More than a decade after the words were written, Stephon Marbury can recall them, practically verbatim.
“The most reviled athlete ever in New York sports,’’ he says, with a laugh, quoting a New York City tabloid story from March 2006.
No doubt there are plenty of New Yorkers who read those words and still agree with them. But to paraphrase an old bit of folk wisdom, 1.37 billion Chinese might beg to differ.
Five years after he left the NBA, and the U.S.A., for a fresh start and what he hoped would be a new life, Marbury has found more than he ever could have imagined. In China.
The one-time poster boy for selfishness and bad behavior now speaks like a diplomat. Formerly reviled in print, he is now revered for his humanity and selflessness. Whatever venom is left in him is reserved only for Larry Brown, who presided over what Marbury called “the most miserable year of my life.’’ He has nothing bad to say about James Dolan, no snide remarks about the failure of Phil Jackson and recently even hugged Isiah Thomas, with whom he once reportedly exchanged punches on a Knicks team flight.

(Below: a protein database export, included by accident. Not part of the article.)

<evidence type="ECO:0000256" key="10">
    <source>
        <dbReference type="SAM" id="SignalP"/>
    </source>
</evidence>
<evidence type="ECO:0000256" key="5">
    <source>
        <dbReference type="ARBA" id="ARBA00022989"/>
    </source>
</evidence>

How, you may wonder, does such a transformation take place?
“Easy,’’ Marbury says, “You move to China.’’
On his third scotch in a midtown Manhattan restaurant the day before Marbury is to host an event at Coney Island, his old neighborhood, to promote something called the Urban Fitness League, one of several business ventures Marbury is involved with, to go with his apparel collection, his athletic shoe line, and his acting career, which so far includes a movie and musical based on his life. There is a postage stamp with his face on it.
“It was just unbearable, man. Nobody wanted to play for him. The whole energy was terrible. But it was the environment he wanted. Misery.’’